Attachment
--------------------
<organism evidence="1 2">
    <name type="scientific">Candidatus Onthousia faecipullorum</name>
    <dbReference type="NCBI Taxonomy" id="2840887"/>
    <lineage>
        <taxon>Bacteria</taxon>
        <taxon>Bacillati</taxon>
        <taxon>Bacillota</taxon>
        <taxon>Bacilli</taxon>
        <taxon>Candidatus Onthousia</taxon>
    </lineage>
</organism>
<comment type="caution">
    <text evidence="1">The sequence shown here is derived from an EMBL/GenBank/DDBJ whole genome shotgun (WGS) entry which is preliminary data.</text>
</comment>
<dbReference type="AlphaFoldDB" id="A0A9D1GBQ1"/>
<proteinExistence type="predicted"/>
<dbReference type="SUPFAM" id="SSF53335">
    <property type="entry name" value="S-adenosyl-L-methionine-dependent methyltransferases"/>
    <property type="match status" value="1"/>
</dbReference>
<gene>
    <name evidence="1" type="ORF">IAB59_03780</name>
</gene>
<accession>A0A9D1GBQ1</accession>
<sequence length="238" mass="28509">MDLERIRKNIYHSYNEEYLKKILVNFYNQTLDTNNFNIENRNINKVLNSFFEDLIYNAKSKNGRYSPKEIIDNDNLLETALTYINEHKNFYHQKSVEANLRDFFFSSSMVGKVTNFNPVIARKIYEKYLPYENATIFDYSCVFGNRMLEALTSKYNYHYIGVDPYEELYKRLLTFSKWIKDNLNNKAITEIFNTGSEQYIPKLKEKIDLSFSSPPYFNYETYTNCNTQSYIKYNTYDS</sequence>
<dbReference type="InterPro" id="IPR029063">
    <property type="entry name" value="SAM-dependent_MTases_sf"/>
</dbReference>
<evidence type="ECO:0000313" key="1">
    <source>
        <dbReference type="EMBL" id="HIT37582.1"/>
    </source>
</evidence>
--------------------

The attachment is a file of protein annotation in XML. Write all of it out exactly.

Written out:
<organism evidence="1 2">
    <name type="scientific">Candidatus Onthousia faecipullorum</name>
    <dbReference type="NCBI Taxonomy" id="2840887"/>
    <lineage>
        <taxon>Bacteria</taxon>
        <taxon>Bacillati</taxon>
        <taxon>Bacillota</taxon>
        <taxon>Bacilli</taxon>
        <taxon>Candidatus Onthousia</taxon>
    </lineage>
</organism>
<comment type="caution">
    <text evidence="1">The sequence shown here is derived from an EMBL/GenBank/DDBJ whole genome shotgun (WGS) entry which is preliminary data.</text>
</comment>
<dbReference type="AlphaFoldDB" id="A0A9D1GBQ1"/>
<proteinExistence type="predicted"/>
<dbReference type="SUPFAM" id="SSF53335">
    <property type="entry name" value="S-adenosyl-L-methionine-dependent methyltransferases"/>
    <property type="match status" value="1"/>
</dbReference>
<gene>
    <name evidence="1" type="ORF">IAB59_03780</name>
</gene>
<accession>A0A9D1GBQ1</accession>
<sequence length="238" mass="28509">MDLERIRKNIYHSYNEEYLKKILVNFYNQTLDTNNFNIENRNINKVLNSFFEDLIYNAKSKNGRYSPKEIIDNDNLLETALTYINEHKNFYHQKSVEANLRDFFFSSSMVGKVTNFNPVIARKIYEKYLPYENATIFDYSCVFGNRMLEALTSKYNYHYIGVDPYEELYKRLLTFSKWIKDNLNNKAITEIFNTGSEQYIPKLKEKIDLSFSSPPYFNYETYTNCNTQSYIKYNTYDS</sequence>
<dbReference type="InterPro" id="IPR029063">
    <property type="entry name" value="SAM-dependent_MTases_sf"/>
</dbReference>
<evidence type="ECO:0000313" key="1">
    <source>
        <dbReference type="EMBL" id="HIT37582.1"/>
    </source>
</evidence>